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Campus forum: Laura Nader

This is a transcript of the remarks delivered by Laura Nader at a forum of UC Berkeley faculty experts convened at Zellerbach Hall on April 1, 2003, to discuss the war with Iraq. Nader is a professor of social cultural anthropology and the author of numerous books on how central dogmas are made and how they work in law, energy, science, and anthropology.

Laura Nader
'Today we face the consequences of unilateral invasion of a sovereign country, which at the time of invasion posed no threat to the United States. It is, as my neighbor said, like taking a baseball bat to a bee's nest, playing free and easy with American lives.'
—Laura Nader

I think it's clear from our conversations with our families and friends that there is an uneasy feeling in our country — a feeling that somehow something unprecedented is happening. A Vietnam veteran put it more bluntly: "We've lost all three branches of government - the Judiciary when they selected the President, the Congress when they abdicated to the Executive Branch, the Executive when they refuse to listen to dissenting Americans."

There is an uneasy feeling in the country — our founding fathers placed the war-making power in the hands of Congress where decisions could be openly debated. Slowly we realize that a dozen unelected men and one woman are making decisions that will compromise the lives of American fighting forces, the lives of the Iraqis we say we want to liberate, the future of American schools, health care, our relations with old allies; the costs of war unfathomable.

Senator Byrd's "we stand passively mute" speech objected to Congressional abdication. Three branches of government are now one; objections by high-ranking military offices are muted — and all of this justified by unsubstantiated presuppositions fed to the public ad nauseum. 1) that Iraq has weapons of mass destruction and that they are linked with al-Qaeda; 2) that the rest of the world, including our NATO allies, is wrong; 3) that the Iraqis would welcome us as liberators — in spite of 12 years of sanctions and thousands of child deaths, in spite of daily bombing missions since 1991, in spite of an illegal invasion. Such prognostication is indicative of poor intelligence, an example of what happens when a president is isolated by a band of self-serving advisers.

How little we know of the Arab world, of Iraq and its people, of the place that Baghdad - the Florence of the Middle East - has in the hearts and minds of Arab peoples. Iraq, the Cradle of Civilization — how could we have thought that Iraqis would not defend their country from invasion? Why would the Shias in the south have welcomed the Americans when Shia Iran is also being threatened by the American administration.

How little we know about the Arab world. Do we really think there is no consequence of our double-standard foreign policy? One for Saddam Hussein, one for Ariel Sharon — both brutal men responsible for the death and destruction of innocent civilians. Hussein gassed the Kurds, Sharon killed 17,000 Lebanese civilians before he got to Sabra and Chatilla, to one side his provocation of the present intifada ... both fed by arms from the United States. Double standard — the attack on the U.S.S. Cole by Muslim terrorists was rightly condemned, but the U.S.S. Liberty in 1967 bombed by Israeli war planes was covered up by the Pentagon. Israel is the sole country in the region with weapons of mass destruction.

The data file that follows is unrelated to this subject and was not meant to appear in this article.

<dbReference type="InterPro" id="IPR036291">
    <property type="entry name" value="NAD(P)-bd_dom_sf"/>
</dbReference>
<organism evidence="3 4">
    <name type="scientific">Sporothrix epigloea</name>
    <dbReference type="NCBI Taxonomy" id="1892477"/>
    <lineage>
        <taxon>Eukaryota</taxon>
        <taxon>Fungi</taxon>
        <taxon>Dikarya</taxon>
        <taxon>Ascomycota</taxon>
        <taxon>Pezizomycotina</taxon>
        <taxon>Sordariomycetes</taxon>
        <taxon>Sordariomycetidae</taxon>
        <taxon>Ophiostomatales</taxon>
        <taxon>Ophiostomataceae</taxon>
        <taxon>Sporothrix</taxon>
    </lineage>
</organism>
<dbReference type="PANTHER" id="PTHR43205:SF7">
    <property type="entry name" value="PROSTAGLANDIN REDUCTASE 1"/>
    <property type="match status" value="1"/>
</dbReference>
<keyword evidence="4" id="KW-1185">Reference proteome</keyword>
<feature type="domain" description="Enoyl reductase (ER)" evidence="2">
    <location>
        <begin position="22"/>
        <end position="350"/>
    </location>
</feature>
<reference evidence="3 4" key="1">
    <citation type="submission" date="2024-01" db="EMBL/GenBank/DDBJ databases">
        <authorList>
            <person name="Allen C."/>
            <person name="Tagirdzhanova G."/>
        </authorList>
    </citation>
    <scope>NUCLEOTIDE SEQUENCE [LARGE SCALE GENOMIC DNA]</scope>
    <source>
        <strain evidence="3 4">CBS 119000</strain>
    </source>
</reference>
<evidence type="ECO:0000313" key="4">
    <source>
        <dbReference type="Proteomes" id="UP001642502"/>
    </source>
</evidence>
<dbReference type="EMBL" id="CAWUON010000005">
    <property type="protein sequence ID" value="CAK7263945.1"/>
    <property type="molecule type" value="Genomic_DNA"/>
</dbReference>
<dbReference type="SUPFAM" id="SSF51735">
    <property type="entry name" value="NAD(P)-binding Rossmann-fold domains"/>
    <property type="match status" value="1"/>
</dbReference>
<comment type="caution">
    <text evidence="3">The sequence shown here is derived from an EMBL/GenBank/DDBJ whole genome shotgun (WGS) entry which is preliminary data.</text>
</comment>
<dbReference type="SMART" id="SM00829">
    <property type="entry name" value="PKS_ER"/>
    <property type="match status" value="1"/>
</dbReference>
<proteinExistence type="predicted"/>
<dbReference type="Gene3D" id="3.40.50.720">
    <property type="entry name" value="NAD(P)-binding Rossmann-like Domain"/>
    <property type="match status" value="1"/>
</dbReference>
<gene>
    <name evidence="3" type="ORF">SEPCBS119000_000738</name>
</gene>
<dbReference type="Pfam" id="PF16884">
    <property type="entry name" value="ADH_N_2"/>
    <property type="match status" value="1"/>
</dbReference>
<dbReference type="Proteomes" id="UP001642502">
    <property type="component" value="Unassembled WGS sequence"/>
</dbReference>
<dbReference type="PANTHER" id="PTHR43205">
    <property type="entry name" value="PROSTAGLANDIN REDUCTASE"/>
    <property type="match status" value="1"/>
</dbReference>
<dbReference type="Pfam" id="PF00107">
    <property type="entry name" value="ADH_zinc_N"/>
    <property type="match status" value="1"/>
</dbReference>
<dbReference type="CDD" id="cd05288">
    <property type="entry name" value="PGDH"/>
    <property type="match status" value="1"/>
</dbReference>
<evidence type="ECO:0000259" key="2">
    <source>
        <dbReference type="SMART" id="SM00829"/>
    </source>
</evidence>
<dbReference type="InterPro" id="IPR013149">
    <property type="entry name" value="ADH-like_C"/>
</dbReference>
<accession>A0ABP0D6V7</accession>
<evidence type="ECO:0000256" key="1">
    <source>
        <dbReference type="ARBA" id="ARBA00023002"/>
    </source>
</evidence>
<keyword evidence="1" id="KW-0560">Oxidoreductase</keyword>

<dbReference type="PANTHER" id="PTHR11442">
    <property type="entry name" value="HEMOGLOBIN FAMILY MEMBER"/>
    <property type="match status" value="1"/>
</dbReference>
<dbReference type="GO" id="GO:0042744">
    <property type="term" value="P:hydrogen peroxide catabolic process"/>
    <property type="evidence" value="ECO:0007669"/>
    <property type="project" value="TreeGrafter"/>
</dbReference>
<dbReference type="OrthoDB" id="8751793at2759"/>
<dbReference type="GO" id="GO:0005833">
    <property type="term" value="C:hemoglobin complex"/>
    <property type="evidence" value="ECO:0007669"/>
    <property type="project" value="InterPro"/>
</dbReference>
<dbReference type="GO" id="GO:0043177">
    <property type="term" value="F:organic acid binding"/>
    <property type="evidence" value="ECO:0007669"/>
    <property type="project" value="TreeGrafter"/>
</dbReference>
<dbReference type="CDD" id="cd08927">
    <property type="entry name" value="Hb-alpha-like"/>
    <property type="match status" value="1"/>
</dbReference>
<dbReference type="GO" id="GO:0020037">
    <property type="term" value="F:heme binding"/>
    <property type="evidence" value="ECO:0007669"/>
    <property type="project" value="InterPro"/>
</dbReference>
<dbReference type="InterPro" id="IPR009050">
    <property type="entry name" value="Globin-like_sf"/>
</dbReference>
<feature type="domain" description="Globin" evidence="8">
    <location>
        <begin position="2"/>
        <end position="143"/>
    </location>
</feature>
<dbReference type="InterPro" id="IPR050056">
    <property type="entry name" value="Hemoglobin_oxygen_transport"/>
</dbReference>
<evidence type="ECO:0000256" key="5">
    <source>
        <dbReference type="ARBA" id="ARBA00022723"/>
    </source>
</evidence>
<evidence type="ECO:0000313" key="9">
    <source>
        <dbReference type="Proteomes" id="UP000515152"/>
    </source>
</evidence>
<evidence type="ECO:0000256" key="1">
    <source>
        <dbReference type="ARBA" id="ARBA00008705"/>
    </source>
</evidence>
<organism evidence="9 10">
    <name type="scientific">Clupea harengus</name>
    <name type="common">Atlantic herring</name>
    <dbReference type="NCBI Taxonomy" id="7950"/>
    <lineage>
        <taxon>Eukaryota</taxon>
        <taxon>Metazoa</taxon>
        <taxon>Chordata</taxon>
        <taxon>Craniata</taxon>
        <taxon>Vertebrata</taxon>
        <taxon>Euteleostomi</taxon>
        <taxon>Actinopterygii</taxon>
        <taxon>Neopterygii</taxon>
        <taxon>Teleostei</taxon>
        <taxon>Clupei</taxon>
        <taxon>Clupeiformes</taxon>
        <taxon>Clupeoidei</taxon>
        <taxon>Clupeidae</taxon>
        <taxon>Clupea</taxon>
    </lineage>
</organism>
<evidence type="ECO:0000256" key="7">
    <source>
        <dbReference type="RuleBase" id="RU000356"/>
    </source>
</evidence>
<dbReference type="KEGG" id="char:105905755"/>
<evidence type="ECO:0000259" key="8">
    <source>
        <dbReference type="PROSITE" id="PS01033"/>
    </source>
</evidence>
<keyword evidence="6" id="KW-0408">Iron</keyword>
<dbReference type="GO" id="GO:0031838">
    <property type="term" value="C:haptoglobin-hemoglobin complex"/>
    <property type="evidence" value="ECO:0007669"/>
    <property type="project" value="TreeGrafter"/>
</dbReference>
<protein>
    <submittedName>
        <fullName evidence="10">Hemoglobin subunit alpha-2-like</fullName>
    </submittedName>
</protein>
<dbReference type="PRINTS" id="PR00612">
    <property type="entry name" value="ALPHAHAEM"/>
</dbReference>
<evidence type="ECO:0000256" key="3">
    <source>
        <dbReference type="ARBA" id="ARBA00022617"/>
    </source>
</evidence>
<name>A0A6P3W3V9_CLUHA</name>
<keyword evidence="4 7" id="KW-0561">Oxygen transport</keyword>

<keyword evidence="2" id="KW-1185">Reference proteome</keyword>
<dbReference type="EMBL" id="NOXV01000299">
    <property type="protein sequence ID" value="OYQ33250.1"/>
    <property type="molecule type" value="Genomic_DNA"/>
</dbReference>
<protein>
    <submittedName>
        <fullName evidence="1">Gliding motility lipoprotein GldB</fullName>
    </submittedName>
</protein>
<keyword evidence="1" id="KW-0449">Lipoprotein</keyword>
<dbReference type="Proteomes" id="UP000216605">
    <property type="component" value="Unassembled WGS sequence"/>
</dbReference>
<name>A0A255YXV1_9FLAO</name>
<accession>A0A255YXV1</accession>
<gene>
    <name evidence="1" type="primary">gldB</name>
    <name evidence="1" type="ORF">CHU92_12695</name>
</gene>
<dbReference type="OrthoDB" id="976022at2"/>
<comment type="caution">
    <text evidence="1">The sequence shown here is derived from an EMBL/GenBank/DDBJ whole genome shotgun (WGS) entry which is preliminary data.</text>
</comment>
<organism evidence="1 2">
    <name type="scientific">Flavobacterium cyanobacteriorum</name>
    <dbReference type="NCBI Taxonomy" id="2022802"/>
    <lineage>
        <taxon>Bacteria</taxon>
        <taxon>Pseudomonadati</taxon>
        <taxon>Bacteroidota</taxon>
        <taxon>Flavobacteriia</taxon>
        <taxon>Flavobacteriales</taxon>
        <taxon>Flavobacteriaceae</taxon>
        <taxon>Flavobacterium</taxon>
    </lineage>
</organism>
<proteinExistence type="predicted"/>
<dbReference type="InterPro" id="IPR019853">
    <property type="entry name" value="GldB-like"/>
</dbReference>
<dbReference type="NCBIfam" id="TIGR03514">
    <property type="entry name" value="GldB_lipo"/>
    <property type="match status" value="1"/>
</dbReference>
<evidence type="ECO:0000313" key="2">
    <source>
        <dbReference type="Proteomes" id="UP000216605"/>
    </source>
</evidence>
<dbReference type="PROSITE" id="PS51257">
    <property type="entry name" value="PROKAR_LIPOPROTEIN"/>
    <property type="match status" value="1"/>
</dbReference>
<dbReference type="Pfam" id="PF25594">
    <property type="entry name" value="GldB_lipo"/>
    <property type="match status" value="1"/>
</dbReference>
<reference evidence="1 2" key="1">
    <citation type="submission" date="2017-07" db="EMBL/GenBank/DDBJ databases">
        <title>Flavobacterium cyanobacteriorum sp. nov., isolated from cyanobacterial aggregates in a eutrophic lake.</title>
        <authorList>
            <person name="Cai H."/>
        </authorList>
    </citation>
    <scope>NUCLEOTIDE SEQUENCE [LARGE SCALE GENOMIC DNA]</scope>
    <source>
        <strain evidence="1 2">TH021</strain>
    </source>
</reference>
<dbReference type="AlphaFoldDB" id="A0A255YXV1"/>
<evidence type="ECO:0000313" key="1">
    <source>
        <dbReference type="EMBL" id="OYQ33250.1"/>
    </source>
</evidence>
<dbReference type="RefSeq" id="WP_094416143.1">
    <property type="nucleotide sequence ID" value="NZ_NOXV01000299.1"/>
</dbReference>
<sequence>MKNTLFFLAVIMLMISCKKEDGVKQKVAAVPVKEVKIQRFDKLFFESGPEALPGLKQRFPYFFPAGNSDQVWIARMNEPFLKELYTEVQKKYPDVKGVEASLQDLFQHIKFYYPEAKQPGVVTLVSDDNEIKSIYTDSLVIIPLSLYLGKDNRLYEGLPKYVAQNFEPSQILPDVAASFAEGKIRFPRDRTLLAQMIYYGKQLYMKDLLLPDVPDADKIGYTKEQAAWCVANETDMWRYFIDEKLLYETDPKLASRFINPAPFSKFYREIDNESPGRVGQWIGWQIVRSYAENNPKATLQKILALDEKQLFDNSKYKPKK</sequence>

I've taught about the peoples and cultures of the Arab world at Berkeley since 1960. Presently I teach a seminar on what other civilizations think of the West, beginning with a Chinese Buddhist minister who went west to India in the 9th century. In teaching, I have been struck by the depth of ignorance about this large expanse of the world. In my research, I have noticed mirrored images. The Arab historians of the Crusades thought the Crusaders barbaric savages, ignorant of medicine, they had no culture, no civilization although they had technology. Gandhi said the same thing about the British — brute force.

Faculty experts
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Some years ago, the Middle East Center entertained a visit from Moroccan governors, I argued with one over their use of light-water nuclear reactors along the coast in the absence of Moroccan know-how making them dependent on the French, their former colonizers. In frustration, finally the governor blurted out, "The French? They have no culture, no civilization, but they do have technology (not the same as civilization)." This is an observation that we hear from Tokyo to Gibraltar and most recently from Japanese CEOs, and even more recently the Europeans refer to the U.S. as "the Extreme West" in making similar points.

In her new book, "Leap of Faith," Queen Noor of Jordan quotes George Bush Sr. as saying to her husband, "I will not allow this little dictator [Saddam Hussein] to control 25 percent of the civilized world's oil." Of course the key words here are "the civilized world." By their very nature, fundamentalists of all stripes consider their doctrines to be the truest, superior to all others, who fall into the category of uncivilized.

At the time of the first Gulf War, I was told by a distinguished Kuwaiti woman that the invasion of Kuwait was a family quarrel that should be settled by Arabs. Queen Noor tells us that King Hussein thought his peace effort was sabotaged; his mission was to avoid bringing Western troops into the region, which would trigger radical Islamicists. Why didn't we let the King of Jordan deal with the problem? If we had a Senator Fulbright today, he would say, "The arrogance of power." How is such arrogance expressed? In religious zeal — perhaps the Crusades have never ended; in militarism — the military-industrial complex that President Eisenhower warned about, independent of democratic decision-making; racism — the need for weaponry to be tested on somebody; and finally the powerful impact of intertwining fundamentalist Zionist ideology with American foreign policy, a position which under the Truman Administration, Secretary of Defense [James] Forrestal passionately warned is dangerous to the security of the United States.